I've been compiling notes about the Lisa, Mac OS, Windows, OS/2, Mac OS X, Cairo, and more, in the recent week. I've been doing this in order to write some entries about where OS design has been, is going, may be going, should have been, could have been, etc. A lot of what I've compiled so far has been written up already, either by me or by others. I wanted to share a few of these:
Published on Ars Technica during the year of Jaguar, About the Finder gives an excellent history about the strengths of the classic Mac OS Finder that have been lost in Mac OS X. He offers up a proposal to address the issues in the Mac OS X finder, which is to visually separate regular mode with a brushed metal single window "browser" mode. Which is not too dissimilar to what the new Finder offers in Mac OS X 10.3, although the true spatial features (one and only one window may ever represent a folder (with the exception of search results)) are still lacking. Apple has at least made the single window mode in Panther much more useful, and heavily distinguished from plain windows.
Siracusa also hopes for a metadata based Finder with search folders. I hope these aren't too far off. iTunes is driving a lot of Apple's interface designs (for better or for worse), and iTunes introduced the concept of "Smart Playlists" a couple of revisions ago. Smart Playlists are live searches - 25 most played songs, most recently added, etc. The concept has also shown up in Apple's new Xcode IDE, with "Smart Groups" letting you have virtual folders showing all implementation files in a project, or all jpg's, or anything else, executed as live queries when you visit them. The fast search field in iTunes has also been showing up everywhere lately, including the new Finder wherein search results start showing up as you're typing (as fast as it can find them, which depends of course on scope), and Apple has included this in their available frameworks as SearchKit, a search engine system other developers can make use of to provide similar functionality in their own applications and tools. So, search is becoming quite important for Apple and they seem to be packaging it well. Here's hoping that "Smart Folders" or something similar show up in Mac OS X 10.4. I'd love to have a folder that would always find files I've marked as "Critical."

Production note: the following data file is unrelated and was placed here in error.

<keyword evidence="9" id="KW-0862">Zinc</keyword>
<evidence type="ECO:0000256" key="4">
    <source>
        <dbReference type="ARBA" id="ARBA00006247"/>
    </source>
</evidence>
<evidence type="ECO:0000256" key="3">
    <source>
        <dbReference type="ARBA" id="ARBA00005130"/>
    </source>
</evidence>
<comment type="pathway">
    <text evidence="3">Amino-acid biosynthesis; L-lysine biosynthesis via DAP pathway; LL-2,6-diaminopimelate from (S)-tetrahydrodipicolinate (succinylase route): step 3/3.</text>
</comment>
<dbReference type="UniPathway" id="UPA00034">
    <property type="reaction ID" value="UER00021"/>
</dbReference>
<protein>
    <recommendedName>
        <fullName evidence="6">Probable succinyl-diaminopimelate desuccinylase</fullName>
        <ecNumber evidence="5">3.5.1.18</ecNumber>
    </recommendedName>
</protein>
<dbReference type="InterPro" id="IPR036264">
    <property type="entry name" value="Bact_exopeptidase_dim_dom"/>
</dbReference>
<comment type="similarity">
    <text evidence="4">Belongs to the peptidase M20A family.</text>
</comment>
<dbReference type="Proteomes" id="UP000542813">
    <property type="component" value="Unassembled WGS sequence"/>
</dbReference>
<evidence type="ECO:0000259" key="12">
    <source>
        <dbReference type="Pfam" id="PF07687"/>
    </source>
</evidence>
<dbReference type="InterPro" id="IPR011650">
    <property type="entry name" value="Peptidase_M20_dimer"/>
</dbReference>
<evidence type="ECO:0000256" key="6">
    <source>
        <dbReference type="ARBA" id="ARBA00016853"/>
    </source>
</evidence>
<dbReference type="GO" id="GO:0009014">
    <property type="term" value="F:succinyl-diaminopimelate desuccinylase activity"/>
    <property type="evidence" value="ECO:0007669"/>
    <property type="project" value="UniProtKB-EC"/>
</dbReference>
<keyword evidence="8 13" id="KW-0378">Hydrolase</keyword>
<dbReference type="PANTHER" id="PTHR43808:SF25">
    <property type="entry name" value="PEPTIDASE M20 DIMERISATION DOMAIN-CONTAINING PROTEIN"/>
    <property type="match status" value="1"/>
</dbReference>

I'm hoping that Siracusa is the one to write Ars Technica's review of Panther. I'm very interested in his take on the new version of the Finder. I doubt it will make him completely happy, but I hope he sees it as steps in the right direction.
A great post about the user interface cruft we've picked up over the years. I don't agree with everything he says, but there are a lot of great points made here. One that I found entertaining is the continued reliance a lot of Microsoft software (and apparently Windows software in general) has on paths, instead of file ID's and inodes. Sometimes the mere changing of a folder name can cause significant breakage. I hope this situation is better today.
When Microsoft brought Word 6.0 to the Mac, they decided to operate under the assumption that Mac users wanted Word to behave exactly the same on the Mac as it does on Windows. And I believe this was Microsofts chance to use their cross platform MFC libraries. What this lead to was a very fragile version of Office. It's not uncommon for Mac users to rename their hard drive (we're not bound by single characters). But doing so would cause Word to completely stop working because it lost...well, who knows what it lost. But it lost it. Microsoft improved on this greatly with the Mac editions of Office 98 and Office 2001, which had the concept of being "self repairing." If an Office application started up and couldn't find support libraries in the System folder, it would launch a program to effectively do an automatic re-install of those files and then start up.
There are many other elements of cruft active today, some of which come from the restrictions that the original Mac OS had that its older sibling, the Lisa Office System, did not (there was no 'Quit' in Lisa, there was no "open/save" dialog boxes, there was no "file -> new" menu item). Many others come from Windows.
This paper, presented at USENIX 2000, details just how significant of a feat Mac OS X is. Unix and the Mac OS were engineered for very different purposes and with very different expectations as to how they would be used. Bringing those two very different sides together was no small feat. This was not like NeXTStep, which was built for Unix from day one. This was Apple having to maintain as much of their user bases expectations as possible while having to move this very single-user oriented operating system and its APIs and file systems to work on Unix without driving their standard base away. A very interesting read, and I think it's a good insight into why Mac OS X took so long to build and also why the first releases were a little rocky. I think they've done an excellent job.
In the posts that I've brought into this category there are some reactions to "When Good Interfaces go Crufty," some looks back at the Lisa Office System and some early Lisa ideas that have shown up in Mac OS X, and a quick look back at Cairo - the version of Windows NT with the OFS (which is finally showing up in Longhorn as WinFS)